Rachel Kiyo Iwaasa - Known & UnKnown: Solo Piano Works by Rodney Sharman

Over an hour of piano with some voice, dramatic, theatrical but soft, occasionally vulgar

Rachel Kiyo Iwaasa -  Known & UnKnown: Solo Piano Works by Rodney Sharman
Rachel Kiyo Iwaasa. Photo: SD Holman

Pianist Rachel Kiyo Iwaasa plays Known and UnKnown: Solo Piano Works by Rodney Sharman: a composer in his sixties based in the Commercial Drive neighbourhood. I was unfamiliar with Sharman's music before hearing this project: over an hour of solo piano with some spoken word added into dramatic, at times theatrical but largely soft, occasionally vulgar material.

The vulgarity comes from one big number tucked away in the middle called "The Garden", a bit of a three-act play in miniature with piano and spoken word. At that point the record comes alive to me, and I feel like I know Sharman for the first time a little bit, even though I've not been aware of him at all beyond seeing the flowers in his beard in the photos. I can feel this way a little bit from a single listen to the album, which is a testament to the quality of the presentation from Iwaasa and the capture and sequencing of his works.

Iwaasa and Sharman are longtime collaborators, with a performance including "The Garden" over two decades ago being a notable milestone in the pianist's career.

The piano playing is powerful but also restrained. The first half of the album is opera-based; I lean on the press materials for context:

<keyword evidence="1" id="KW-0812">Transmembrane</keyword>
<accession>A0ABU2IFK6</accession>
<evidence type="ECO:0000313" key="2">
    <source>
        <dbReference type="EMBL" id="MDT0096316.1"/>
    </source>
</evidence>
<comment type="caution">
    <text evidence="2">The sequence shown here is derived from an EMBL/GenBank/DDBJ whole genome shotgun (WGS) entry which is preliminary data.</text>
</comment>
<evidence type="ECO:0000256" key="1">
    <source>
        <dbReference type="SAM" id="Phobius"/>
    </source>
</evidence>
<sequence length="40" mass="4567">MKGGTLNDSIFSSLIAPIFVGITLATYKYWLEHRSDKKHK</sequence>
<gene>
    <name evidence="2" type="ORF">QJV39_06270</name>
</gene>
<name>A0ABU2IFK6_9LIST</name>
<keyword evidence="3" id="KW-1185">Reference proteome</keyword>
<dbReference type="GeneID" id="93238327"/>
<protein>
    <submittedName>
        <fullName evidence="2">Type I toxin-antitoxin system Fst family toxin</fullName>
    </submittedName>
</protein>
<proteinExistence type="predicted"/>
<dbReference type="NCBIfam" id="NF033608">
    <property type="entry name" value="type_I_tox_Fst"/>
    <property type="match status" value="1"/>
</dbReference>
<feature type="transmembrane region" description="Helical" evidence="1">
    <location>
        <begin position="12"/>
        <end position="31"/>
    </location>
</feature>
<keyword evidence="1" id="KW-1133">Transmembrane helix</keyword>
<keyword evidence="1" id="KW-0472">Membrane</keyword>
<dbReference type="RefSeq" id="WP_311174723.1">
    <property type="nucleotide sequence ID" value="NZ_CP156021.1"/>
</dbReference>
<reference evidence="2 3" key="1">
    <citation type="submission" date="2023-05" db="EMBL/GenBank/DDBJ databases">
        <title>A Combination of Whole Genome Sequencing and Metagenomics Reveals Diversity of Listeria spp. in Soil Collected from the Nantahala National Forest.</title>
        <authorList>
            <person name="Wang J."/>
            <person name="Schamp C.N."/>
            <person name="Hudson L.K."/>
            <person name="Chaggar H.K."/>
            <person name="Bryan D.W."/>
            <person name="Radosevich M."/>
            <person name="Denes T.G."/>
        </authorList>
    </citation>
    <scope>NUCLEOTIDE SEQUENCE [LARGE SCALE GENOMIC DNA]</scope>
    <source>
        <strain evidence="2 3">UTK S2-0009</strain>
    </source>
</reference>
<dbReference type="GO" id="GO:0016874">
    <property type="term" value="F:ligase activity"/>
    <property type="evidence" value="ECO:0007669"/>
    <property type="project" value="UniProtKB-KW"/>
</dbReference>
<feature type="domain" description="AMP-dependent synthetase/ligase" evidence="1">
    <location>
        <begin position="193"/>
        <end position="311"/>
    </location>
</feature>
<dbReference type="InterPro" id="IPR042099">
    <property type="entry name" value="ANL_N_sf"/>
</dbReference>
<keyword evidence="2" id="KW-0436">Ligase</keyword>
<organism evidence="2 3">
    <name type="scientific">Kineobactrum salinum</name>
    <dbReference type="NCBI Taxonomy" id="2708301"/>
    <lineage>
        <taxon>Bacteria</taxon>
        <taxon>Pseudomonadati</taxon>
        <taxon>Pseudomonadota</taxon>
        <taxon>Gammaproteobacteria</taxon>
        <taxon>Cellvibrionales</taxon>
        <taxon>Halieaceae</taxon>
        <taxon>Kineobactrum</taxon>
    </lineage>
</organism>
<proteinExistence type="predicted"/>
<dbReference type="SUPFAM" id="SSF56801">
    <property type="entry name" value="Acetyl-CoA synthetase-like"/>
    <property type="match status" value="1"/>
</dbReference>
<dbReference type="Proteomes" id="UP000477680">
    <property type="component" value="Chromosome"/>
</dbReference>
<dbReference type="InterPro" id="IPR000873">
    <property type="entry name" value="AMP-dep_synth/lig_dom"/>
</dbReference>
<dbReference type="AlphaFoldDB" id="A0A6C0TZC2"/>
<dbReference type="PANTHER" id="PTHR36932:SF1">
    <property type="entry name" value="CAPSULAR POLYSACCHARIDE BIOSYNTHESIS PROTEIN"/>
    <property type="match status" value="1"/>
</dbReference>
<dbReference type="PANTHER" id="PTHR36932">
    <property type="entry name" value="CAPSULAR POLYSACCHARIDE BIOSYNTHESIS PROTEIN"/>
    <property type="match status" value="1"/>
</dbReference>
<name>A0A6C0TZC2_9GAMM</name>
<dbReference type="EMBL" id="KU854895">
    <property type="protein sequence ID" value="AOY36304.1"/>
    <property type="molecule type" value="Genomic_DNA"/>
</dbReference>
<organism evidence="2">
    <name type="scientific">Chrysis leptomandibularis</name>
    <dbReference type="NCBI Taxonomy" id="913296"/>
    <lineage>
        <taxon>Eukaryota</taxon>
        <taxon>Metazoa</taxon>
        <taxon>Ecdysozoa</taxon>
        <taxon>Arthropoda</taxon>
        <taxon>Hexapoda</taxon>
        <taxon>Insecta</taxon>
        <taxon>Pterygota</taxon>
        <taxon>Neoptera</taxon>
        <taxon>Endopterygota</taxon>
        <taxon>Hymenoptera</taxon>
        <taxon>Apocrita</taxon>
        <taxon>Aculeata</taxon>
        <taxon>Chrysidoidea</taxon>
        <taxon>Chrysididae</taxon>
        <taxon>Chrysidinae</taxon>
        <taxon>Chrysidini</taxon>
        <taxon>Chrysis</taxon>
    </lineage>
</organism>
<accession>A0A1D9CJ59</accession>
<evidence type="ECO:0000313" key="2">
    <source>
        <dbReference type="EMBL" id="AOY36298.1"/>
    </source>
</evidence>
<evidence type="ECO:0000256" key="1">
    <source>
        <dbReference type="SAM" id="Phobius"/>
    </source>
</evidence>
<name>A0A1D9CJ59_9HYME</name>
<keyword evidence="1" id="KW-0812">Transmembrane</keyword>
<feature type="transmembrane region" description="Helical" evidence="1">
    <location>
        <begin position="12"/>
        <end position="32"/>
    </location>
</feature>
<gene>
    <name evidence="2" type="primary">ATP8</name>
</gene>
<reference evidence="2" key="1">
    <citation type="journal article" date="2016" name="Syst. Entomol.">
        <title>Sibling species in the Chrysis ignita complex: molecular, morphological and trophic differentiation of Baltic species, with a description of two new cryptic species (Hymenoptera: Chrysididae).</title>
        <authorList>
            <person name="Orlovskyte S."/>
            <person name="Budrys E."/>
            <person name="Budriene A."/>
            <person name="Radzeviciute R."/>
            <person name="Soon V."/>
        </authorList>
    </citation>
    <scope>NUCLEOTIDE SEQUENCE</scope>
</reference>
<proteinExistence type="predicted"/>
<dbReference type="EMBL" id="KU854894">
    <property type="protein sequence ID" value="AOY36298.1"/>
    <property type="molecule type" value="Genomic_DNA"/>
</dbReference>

"The series recasts the melodies of (mostly) famous arias (each chosen by the pianists who premiered them) within dramatically different sonic environs. Though ostensibly they're something straightforward—a mere transcription—the connection to the original works tends, in fact, to be rather elusive, with vibrant arrangements tactics from strident harmonies to extended techniques, and from unexpected singing to spoken texts."

These tracks are pretty intense – some of them have voice – sown to the dramatic slamming of the piano on "La Jolie Fille de Perth". Another one of the most attention-grabbing ones for me was "Madama Butterfly", where the chord stabs could have come from Bill Evans on "So What". The first part of the second half of the album, "Narcissus", develops this in such an interesting way with super-intense chording.

Then we get three short action-packed pieces pieces en route to "The Garden". As for that piece itself, the first act balances singing with narration, is softer, and lasts for about the first four minutes before a roiling piano interlude lifts us out of it.

For act two, a sort of doo-wop song, that actually gets counted off in the middle of the arrangement, sets the scene of the composer's age and what period of time that would have been. It's funny, a striking change. Finally, there's a third act that begins at about seven minutes in, where it gets dark.

It's appropriate that you get the only deliberate, short tune with simple harmony, "Little Venice", right out of "The Garden" to come down. Then of the last two tracks, the first one sounds like it reprises themes from track one. The last one is an exploratory piece that dances around on a few rhythms and contrasts. On the whole Known and Unknown is a welcoming album, a rangy project, and for me a fine introduction to the veteran composer Sharman.

released Mar. 22, 2024 / Buy CD & digital (Bandcamp) / available on streaming